Jewish Christmas Traditions
Winter holidays tend to be bigger, brighter, and louder than celebrations during the rest of the year because it’s cold and dark, nothing is growing outside, and we need something to cheer us up. Christmas, Hanukkah, Kwanzaa, Diwali, New Years Eve all tend to feature lights and colors and social gatherings fattening preserved foods -the things we crave in winter. Christians view Christmas as a holy celebration. It’s not as sacred as Easter, but it is certainly bigger! Those who don’t view themselves as particularly religious are happy to join in the fun with the not-so-sacred trappings of Christmas: Santa Claus, a tree in the house, lights, and especially gifts. Jews, not so much. To many, the secular parts of Christmas are still symbolic of someone else’s religion.
Image by Flickr user Andrew Ratto.
Hanukkah, a relatively minor Jewish holiday, grew into a major winter event as a counterpoint to Christmas. Children who yearned for gifts like Santa Claus brought had a big holiday, too! Mental_floss author David Israel said he was never jealous of his childhood friends who celebrated Christmas because he received gifts for eight nights straight -which is a pretty good deal. Neil Gaiman, on the other hand, was jealous of his childhood friends who had Christmas trees -so much that he lobbied hard and a holiday tree became a tradition in his Jewish home. Whether a Christmas tree belongs in a Jewish home is still a subject for debate, with one side arguing that a tree is a sign of assimilation, the other arguing there’s no harm done.
Wayne and Marti’s Hanukkah tree.
Blended families are flexible by definition, and some combine traditions of both faiths to pass along to the children, such as a tree and Santa Claus along with the menorah lighting during Hanukkah. This year, Hanukkah came early and has been over for a couple of weeks. What is there to do on Christmas? This year, December 25th falls on a Saturday, so going to the synagogue for Sabbath services is in the cards for observant Jews.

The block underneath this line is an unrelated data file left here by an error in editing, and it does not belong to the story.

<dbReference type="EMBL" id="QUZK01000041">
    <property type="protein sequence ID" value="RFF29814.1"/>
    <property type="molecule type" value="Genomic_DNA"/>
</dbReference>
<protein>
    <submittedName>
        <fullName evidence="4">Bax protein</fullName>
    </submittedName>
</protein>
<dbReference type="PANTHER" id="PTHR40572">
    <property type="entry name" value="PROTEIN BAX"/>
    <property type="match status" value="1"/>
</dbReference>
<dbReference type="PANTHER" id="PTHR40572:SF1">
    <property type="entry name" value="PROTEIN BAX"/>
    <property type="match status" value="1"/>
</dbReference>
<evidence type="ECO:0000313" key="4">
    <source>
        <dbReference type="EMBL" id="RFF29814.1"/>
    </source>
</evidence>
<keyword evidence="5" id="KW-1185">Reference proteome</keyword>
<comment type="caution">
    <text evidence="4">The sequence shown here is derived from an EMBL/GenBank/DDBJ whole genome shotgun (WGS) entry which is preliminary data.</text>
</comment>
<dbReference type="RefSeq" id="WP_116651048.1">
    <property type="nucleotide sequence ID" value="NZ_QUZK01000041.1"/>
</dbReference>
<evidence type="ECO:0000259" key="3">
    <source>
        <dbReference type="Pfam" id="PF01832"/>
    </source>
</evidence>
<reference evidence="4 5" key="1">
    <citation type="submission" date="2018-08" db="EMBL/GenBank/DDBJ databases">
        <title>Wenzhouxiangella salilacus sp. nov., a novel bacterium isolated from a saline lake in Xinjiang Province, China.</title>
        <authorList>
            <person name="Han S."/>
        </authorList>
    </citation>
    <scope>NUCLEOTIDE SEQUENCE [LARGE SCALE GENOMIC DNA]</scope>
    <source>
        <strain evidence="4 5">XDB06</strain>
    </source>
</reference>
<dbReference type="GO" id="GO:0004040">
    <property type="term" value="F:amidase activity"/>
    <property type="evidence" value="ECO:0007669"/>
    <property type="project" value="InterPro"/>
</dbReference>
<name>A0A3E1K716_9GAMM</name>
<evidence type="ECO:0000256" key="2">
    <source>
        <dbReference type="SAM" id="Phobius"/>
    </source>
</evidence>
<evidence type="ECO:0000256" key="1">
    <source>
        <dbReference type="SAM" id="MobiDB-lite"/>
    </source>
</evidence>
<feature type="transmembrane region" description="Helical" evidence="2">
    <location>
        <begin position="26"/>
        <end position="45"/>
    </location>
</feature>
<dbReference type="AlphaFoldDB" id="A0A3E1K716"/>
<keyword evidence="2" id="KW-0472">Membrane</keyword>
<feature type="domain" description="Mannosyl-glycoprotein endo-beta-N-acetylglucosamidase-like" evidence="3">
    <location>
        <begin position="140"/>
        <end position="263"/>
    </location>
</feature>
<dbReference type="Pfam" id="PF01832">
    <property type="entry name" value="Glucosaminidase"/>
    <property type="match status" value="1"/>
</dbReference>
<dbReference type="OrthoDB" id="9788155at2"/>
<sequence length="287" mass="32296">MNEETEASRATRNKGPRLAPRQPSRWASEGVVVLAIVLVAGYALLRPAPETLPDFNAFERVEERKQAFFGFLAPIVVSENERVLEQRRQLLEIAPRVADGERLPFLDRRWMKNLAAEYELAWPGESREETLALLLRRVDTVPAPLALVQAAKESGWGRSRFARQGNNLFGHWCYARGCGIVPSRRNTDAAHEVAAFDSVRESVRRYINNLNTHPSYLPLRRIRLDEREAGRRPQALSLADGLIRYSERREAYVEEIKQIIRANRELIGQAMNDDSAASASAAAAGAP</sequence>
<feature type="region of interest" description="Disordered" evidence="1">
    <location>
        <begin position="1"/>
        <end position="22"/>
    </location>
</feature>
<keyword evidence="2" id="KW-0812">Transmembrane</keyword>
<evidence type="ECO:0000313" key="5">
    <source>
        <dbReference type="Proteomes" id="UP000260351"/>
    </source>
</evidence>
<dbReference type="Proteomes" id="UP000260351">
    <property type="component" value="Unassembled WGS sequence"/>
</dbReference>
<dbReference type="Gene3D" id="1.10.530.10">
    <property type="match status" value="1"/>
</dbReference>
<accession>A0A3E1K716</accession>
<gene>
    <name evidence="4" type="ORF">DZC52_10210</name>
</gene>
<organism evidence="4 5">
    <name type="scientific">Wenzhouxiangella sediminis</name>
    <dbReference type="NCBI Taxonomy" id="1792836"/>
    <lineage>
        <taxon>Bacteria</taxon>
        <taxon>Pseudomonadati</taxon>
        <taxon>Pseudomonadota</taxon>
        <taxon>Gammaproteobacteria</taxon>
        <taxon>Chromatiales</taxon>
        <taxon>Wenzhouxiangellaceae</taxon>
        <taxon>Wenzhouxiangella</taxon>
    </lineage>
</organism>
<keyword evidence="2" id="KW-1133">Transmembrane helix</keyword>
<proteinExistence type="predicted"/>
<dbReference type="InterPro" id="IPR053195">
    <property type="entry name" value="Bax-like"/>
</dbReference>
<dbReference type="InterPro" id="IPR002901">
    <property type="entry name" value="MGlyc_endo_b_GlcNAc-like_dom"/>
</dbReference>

Image by Tiffany, who made this wreath.
Even those who reject all manner of Christmas celebration have developed traditions for Christmas day out of sheer pragmatism. Most people are off work, so you may as well go out to eat. The only restaurants that are open are Chinese, and that’s how a totally non-religious Christmas tradition was born. During her confirmation hearings, Supreme Court Justice Elena Kagan referred to the tradition.
Yes, you can eat Chinese and keep kosher. Larger cities have Chinese restaurants that specialize in kosher food. Others run kosher specials for Christmas day. One Canadian Jewish restaurant in Brooklyn is serving Chinese food as a Christmas day special!
Image by Flickr user Ya-Bing.
After a Chinese lunch (or before supper), how about a movie? Pragmatism rules -and the theaters will be less crowded when so many are at home feasting on ham or roast turkey. Brandon Walker wrote a little song about it.
Saturday Night Live laid out the modern traditions that have become almost rituals in this 2005 animated song.
Festivus (A Holiday for the Rest of Us!) is often seen as an alternative to Christmas, but an aluminum pole and a list of complaints will never beat Chinese food and a movie. Or eight nights of gifts.